Since the Russian invasion of Ukraine, headlines have been dominated by the warnings of risk in global food supply shortages and rising global food prices, all due to the conflict. But, according to many international groups, there is currently no risk of global food supply shortages. So why are so many countries now facing an increased risk of food insecurity, and in worst cases famine?
What is crucially being overlooked by most diagnoses of the current food crisis is how the problem does not lie in a lack of supply, or lack of market integration, but instead in how the food system is structured around power.
The fact is, we have already been facing a food and malnutrition crisis long before the current conflict.
From the colonial era, which saw the beginning of extraction and exploitation of small farmers, to the advent of the Green Revolution, and the concretizing of the globalized free trade regime, we have seen the deliberate destruction of small farmers and food sovereignty in favor of corporate power.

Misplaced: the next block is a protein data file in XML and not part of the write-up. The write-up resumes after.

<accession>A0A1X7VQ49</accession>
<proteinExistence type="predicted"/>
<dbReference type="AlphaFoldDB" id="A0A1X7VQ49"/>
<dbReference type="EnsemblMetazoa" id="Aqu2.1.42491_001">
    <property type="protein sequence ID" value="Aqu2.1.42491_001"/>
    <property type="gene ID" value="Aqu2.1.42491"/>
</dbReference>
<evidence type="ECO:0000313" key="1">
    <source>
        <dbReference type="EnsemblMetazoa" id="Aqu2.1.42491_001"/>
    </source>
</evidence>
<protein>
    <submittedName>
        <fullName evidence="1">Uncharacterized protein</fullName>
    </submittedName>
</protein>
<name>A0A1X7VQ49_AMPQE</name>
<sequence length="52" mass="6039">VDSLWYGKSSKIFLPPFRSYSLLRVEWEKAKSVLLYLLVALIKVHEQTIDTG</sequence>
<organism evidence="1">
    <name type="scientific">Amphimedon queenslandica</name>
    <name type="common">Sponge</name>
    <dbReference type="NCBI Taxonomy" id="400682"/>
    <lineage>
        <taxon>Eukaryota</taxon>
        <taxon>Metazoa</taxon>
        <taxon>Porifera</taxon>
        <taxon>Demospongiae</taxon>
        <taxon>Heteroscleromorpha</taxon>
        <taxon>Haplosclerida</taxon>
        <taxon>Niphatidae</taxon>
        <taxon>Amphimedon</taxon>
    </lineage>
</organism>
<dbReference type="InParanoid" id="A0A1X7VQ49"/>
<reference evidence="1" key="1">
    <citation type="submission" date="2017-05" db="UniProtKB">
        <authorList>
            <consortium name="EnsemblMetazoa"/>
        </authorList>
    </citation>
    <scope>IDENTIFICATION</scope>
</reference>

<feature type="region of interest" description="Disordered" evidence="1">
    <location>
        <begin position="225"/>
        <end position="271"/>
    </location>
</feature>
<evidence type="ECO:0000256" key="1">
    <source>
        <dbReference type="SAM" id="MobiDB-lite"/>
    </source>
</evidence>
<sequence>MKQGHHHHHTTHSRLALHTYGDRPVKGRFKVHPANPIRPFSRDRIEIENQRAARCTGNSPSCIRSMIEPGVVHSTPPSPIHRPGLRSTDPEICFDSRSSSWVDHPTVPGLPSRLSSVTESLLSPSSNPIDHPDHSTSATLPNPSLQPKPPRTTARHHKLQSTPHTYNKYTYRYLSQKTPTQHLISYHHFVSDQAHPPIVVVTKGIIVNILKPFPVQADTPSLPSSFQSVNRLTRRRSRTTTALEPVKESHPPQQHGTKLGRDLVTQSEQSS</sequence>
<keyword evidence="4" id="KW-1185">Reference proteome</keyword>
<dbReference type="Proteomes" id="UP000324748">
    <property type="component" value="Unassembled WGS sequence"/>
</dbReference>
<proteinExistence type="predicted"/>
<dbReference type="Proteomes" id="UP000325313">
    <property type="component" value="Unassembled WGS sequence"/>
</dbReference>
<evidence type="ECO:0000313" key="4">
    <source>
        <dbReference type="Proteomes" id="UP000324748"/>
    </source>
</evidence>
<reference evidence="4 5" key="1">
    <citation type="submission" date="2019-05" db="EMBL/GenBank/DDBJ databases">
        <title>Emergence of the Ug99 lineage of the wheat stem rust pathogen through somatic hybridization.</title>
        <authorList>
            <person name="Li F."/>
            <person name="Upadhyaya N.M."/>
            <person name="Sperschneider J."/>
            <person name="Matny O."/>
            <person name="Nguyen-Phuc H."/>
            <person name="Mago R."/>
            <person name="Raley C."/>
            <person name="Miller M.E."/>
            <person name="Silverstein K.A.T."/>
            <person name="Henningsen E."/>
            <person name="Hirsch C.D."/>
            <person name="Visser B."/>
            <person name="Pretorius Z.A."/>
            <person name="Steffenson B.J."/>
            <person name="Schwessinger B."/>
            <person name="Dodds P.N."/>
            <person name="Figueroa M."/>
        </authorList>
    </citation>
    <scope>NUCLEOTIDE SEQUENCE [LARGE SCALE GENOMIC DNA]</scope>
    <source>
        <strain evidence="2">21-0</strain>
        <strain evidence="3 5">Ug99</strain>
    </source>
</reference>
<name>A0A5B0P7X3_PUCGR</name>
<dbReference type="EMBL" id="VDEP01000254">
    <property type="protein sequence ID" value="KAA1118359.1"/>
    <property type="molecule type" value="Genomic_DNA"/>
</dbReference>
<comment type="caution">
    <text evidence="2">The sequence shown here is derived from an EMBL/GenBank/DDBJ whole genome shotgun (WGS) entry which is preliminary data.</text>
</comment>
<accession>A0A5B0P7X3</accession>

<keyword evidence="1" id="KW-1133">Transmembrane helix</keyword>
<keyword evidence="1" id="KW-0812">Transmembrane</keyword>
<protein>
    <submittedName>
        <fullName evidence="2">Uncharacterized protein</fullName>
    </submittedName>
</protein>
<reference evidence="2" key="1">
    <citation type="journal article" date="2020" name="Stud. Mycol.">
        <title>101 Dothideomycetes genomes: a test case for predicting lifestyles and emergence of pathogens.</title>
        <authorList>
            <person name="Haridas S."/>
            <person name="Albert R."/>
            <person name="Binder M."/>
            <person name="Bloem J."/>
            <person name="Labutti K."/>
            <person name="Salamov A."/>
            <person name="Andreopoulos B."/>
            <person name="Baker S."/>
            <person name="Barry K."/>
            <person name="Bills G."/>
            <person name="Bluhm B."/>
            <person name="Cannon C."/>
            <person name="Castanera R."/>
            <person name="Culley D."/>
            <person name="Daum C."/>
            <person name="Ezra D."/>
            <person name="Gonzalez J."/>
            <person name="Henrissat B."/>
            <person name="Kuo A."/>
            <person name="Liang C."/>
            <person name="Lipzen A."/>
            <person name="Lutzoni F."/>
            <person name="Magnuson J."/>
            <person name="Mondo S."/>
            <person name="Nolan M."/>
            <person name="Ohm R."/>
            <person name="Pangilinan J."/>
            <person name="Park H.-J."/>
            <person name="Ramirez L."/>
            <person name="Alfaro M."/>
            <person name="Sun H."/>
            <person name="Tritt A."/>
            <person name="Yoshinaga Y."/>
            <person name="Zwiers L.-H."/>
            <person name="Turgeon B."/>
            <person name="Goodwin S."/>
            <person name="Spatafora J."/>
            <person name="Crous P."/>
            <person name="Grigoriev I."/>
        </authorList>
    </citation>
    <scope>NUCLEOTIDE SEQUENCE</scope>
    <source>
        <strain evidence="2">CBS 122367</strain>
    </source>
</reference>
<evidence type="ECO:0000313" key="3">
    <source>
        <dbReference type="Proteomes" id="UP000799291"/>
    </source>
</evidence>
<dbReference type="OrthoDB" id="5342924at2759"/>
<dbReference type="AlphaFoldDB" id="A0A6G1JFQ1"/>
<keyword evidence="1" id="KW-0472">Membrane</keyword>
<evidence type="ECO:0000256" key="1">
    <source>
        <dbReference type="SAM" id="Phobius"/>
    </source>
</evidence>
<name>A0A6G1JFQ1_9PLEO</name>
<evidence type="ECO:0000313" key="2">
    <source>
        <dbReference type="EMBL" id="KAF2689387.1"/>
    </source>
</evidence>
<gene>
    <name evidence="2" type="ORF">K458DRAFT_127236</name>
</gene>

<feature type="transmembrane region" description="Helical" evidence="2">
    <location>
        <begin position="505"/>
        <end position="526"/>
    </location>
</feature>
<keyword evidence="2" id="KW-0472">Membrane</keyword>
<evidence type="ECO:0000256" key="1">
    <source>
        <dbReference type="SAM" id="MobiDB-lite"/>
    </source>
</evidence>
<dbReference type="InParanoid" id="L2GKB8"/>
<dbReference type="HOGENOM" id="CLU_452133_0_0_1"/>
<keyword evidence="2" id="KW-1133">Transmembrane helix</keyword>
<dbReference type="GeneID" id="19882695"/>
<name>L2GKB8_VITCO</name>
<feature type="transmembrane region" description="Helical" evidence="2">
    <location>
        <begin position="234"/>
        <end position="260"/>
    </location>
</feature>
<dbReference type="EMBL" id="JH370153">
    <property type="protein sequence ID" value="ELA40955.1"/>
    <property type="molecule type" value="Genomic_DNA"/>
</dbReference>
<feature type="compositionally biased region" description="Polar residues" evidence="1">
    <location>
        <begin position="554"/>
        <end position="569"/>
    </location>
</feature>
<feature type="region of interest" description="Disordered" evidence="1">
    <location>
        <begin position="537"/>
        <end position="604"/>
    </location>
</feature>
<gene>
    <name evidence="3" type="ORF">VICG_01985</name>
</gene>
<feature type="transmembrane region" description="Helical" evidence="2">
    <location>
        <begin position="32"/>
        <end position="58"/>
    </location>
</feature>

Therefore, it is no coincidence that today we are witnessing the third major food crisis in the last 15 years.
What the Russian-Ukrainian conflict has once again laid bare is just how fragile globalized food systems are. The current globalized, industrial agrifood system is a food system that creates hunger by design.
Worst of all, international institutions, governments and corporate actors are using the current crisis, as they have used every crisis: to further consolidate this failed model. False solutions and the redundant calls for failed approaches abound in headlines and international responses.
The current crisis should be a wake up call to the imperative of building resilience in food systems through agroecology, local food chains and by strengthening small farmers. Now more than ever will a food systems transformation toward Food Sovereignty, based on agroecology and increasing biodiversity, help act as a lasting solution to hunger. All over the world, many are following the path of Poison-free Food and Farming, and are transitioning to an ecological and democratic path, putting the food system in the hands of communities, women, farmers, and consumers. Only through local, agroecological food systems will systemic dependence on fertilizers, commodity farming, import dependencies, and systematic poverty be challenged. This is the most powerful means to regain our agriculture, our territories, our food, our natural environment, and our future.